The Columbus Blue Jackets won their first game in three weeks on Friday night, snapping their franchise record-tying nine-game losing streak with a 4-3 win over the Philadelphia Flyers in Scott Hartnell‘s return to the City of Brotherly Love. But the Blue Jackets now find themselves at the bottom of a very deep hole, sitting second-last in the Eastern Conference after 16 games.
Next weekend marks American Thanksgiving, a quarter pole of sorts when teams usually have a sense of whether they’re a playoff team or not. Very few teams make the playoffs if they’re not within four points of a spot at Thanksgiving, and Columbus is a far cry from that right now.
Still, Friday’s win comes as a relief for the injury-ravaged CBJs, who are missing key players like Brandon Dubinsky, Artem Anisimov, Nathan Horton and Sergei Bobrovsky from their roster. ‘Goalie Bob’ returned Friday to back up on the bench, but Dubinsky is recovering from abdominal surgery, Anisimov is still out with a concussion and Horton is more worried about his quality of life than an NHL return at this point.
If it turns out that this is the last that we’ve seen of Nathan Horton as an NHL player, there will likely be a segment of the population that figures Horton has had it pretty lucky. After all, he played the game he loved at the highest level and has made $38 million doing it, with another $32.1 million coming to him in retirement.
What’s a little back pain when that’s the pot of gold at the end of the rainbow? Well, the money is nice, but it won’t replace the void that is created by being robbed of the opportunity to do something you’ve done since you were a child. And nobody knows that better than Horton’s former teammate Marc Savard, whose career was suddenly ended 25 games into the 2010-11 season, largely because of a concussion he sustained on a hit from Matt Cooke the season before. Read more
Since the NHL suspended Los Angeles Kings defenseman Slava Voynov with pay while he’s under investigation for suspicion of domestic violence, the club has found it difficult to fill his spot on the roster.
The Kings possess limited cap space, and with Voynov’s $4.166-million annual average salary still counting against their cap, they’ve struggled to find a replacement. Only this week did sufficient room open up to allow the Kings to sign free agent blueliner Jamie McBain to a one-year, $550K deal. Read more
For the better part of two seasons, when it comes to prospects the consistent names have been Connor McDavid and Jack Eichel. Both players stand to be NHL superstars and will almost undoubtedly go first and second overall in some order.
McDavid and Eichel are the type of players teams wait for – the type of player that you “build through the draft” with. But for nearly every team in the league, there’s a selection of undrafted talent that carries some of the load. In certain instances, they’re key cogs. In others, they’re depth players who contribute in ways you can’t find on the score sheet.
For the purposes of cutting out the established NHLers like Martin St-Louis and Mark Giordano, this list of the best undrafted players in the league today are the young guns that have broken into the NHL by unconventional means in the last five seasons: Read more
Since Jeff Carter was moved out of Philadelphia in 2011, he’s been a critical component of two Stanley Cup winners, won an Olympic gold medal, banked tens of millions of dollars and gotten hitched. Life is indeed sweet for the 29-year-old center.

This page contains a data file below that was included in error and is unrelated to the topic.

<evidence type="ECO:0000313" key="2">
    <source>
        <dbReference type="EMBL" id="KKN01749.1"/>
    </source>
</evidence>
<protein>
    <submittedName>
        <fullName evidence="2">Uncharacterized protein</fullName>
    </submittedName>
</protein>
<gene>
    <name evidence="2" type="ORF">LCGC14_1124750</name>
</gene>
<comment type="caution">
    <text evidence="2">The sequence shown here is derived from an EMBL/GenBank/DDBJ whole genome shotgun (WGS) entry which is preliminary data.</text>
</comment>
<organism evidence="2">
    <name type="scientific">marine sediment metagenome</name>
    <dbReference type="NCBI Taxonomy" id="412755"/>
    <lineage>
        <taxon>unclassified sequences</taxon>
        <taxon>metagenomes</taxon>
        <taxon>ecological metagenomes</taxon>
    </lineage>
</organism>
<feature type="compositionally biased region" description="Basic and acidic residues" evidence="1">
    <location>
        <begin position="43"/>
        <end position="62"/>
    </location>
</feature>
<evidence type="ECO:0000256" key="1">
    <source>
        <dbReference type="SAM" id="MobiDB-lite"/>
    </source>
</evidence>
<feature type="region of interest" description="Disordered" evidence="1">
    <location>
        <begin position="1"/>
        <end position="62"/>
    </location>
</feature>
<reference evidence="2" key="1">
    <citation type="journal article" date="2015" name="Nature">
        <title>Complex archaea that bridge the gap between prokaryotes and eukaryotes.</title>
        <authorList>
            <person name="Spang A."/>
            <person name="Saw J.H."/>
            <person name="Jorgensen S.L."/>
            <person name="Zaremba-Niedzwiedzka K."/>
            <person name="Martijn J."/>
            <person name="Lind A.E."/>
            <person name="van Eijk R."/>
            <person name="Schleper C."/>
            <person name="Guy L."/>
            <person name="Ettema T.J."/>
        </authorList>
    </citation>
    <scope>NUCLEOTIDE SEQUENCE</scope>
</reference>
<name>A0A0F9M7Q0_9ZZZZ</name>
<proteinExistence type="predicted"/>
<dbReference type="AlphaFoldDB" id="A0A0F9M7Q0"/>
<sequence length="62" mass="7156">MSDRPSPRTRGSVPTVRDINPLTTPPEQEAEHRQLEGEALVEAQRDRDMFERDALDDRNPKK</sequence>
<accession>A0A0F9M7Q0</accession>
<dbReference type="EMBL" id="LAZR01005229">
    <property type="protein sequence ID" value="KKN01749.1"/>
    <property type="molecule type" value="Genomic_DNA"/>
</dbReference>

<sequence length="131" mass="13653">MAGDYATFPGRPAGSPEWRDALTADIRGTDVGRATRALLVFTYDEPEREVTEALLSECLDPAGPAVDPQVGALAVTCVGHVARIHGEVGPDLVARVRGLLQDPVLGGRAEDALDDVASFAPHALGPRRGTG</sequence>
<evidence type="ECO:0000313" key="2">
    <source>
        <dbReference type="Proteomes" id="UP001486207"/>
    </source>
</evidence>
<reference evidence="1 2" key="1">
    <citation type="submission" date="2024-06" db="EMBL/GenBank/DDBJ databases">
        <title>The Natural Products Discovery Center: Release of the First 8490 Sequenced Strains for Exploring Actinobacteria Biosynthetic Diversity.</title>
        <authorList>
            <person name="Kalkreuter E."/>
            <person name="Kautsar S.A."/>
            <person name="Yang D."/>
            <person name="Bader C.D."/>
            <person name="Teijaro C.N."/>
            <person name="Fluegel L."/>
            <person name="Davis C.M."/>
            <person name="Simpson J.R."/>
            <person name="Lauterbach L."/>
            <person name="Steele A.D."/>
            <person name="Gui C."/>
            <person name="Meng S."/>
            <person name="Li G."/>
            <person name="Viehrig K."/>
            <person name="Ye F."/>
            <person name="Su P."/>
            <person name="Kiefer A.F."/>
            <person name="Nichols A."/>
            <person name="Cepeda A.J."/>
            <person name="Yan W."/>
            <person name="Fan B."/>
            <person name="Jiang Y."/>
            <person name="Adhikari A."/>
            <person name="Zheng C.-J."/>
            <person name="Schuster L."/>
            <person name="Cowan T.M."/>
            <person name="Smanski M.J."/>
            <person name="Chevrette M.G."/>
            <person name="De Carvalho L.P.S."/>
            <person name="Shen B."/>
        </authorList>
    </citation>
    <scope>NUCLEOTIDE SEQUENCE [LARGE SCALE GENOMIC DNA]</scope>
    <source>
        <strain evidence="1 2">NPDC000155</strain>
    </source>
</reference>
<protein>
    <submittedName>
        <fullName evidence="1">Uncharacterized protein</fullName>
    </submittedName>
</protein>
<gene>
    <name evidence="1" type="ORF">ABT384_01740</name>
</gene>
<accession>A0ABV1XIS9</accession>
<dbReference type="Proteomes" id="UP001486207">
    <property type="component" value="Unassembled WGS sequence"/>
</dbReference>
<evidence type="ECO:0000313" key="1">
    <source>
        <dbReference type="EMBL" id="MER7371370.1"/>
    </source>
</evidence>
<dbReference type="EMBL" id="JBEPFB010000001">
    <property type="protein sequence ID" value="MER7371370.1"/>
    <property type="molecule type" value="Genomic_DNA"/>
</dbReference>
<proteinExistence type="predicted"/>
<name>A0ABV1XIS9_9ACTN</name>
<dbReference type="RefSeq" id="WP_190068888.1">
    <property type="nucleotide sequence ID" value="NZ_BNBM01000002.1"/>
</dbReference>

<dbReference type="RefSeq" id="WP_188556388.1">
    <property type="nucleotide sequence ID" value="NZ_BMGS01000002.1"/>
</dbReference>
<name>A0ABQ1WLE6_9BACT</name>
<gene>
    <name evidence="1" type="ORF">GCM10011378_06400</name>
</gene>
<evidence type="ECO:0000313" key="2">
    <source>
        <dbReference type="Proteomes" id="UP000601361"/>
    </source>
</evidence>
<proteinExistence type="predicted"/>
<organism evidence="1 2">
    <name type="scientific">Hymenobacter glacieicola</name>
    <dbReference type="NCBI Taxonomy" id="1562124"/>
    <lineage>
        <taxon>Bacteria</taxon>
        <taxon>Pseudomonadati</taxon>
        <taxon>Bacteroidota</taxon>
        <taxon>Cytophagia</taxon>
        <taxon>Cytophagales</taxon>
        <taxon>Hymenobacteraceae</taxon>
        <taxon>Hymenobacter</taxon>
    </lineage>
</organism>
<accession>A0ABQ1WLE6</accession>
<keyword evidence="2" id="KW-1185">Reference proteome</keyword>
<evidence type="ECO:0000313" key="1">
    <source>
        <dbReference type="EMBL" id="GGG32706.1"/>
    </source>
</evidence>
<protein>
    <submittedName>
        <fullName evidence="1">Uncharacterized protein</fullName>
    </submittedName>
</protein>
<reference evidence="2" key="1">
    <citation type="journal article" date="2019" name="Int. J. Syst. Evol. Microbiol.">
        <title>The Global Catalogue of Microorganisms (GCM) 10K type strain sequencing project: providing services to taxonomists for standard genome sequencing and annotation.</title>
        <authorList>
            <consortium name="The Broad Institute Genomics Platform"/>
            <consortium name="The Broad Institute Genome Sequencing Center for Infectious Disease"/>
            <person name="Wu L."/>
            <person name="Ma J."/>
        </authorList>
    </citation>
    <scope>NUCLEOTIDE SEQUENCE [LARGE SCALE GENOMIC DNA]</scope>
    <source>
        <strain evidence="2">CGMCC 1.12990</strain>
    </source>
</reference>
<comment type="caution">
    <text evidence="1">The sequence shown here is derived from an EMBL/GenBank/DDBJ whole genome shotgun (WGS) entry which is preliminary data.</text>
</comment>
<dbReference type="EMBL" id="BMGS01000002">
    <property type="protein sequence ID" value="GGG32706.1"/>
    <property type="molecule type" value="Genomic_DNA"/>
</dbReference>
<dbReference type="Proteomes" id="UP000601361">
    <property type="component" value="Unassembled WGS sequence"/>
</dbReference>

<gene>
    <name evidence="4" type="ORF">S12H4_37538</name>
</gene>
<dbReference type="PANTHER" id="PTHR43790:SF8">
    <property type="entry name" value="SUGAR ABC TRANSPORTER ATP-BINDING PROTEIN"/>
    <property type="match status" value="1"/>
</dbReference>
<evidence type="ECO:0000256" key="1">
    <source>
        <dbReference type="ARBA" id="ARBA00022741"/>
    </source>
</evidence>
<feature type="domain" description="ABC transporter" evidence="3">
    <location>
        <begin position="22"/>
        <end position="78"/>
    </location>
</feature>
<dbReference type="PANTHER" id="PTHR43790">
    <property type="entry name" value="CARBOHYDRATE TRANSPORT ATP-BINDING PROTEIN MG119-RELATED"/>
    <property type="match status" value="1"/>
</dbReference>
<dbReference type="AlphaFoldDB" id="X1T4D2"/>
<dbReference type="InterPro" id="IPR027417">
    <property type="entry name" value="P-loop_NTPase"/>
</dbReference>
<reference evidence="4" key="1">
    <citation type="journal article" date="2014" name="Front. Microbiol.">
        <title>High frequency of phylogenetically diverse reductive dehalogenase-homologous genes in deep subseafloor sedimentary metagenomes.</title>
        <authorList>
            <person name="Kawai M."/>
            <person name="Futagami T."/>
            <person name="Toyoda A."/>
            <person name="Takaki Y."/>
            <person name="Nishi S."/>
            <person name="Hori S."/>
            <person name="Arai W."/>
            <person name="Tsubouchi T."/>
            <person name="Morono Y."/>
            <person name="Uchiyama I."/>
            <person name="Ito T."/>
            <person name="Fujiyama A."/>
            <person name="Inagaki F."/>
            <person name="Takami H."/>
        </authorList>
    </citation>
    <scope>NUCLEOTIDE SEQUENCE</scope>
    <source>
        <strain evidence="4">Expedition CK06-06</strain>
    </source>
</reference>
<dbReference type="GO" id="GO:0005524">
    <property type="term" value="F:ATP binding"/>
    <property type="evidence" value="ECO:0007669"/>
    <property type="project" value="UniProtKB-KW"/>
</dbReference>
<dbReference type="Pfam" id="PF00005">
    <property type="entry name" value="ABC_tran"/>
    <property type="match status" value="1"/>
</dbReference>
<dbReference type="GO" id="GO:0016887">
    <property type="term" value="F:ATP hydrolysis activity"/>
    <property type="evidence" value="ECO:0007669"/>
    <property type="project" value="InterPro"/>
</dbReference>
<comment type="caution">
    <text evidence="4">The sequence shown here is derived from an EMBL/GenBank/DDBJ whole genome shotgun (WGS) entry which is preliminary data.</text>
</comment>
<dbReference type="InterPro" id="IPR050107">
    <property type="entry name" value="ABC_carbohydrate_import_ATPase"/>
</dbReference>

But the question we’re asking today is who won that deal between the Flyers and Blue Jackets three-plus years later, based on the results of that swap, and the subsequent package Columbus received for the then disgruntled Carter.
Here’s our re-assessment of the transaction in the latest installment in our series of re-opened cold-case files.
It’s almost incredible to believe that through the first two weeks of the NHL season there was little-to-no discussion about what the NHL was doing to increase player safety. The suspendable offenses were few and far between and it looked like everything may magically have been fixed.
Now, just four full days into November, we’ve had a hit in question on a near nightly basis. Tuesday night was no different than the three prior, as Jack Johnson caught Jiri Tlusty with a vicious check to an unsuspecting Jiri Tlusty, leaving the 26-year-old dazed: Read more
Halloween is a time when you get to take on a new persona and be that person you’ve always wanted to be. It’s the time to take some risks, dress as something bold or hilarious, and have a good time.
Or, if you’re Buffalo Sabres’ captain Brian Gionta, it is another day of the year that you can dress up as a hockey player.
Gionta, along with a number of other NHLers, took part in a video session with the league to discuss some of their favorite costumes as kids: Read more
Nathan Horton, Boone Jenner, Brandon Dubinsky and Sergei Bobrovsky. That’s a lot of core to have on the shelf but the Columbus – oh wait, add Mark Letestu to the IR – Blue Jackets are doing what they – also, James Wisniewski, are you kidding me? – uh, can.
Spirits were high in Columbus this summer after the franchise’s second-ever playoff berth ended with its first-ever post-season victories, even if the Jackets fell to Pittsburgh in the first round. But it seems the only spirits present now in Ohio are phantoms of the operating table, as the Jackets have been killed by injuries throughout the lineup. Along with the players mentioned above, players such as Ryan Murray, Matt Calvert, Nick Foligno and Cam Atkinson have also missed time.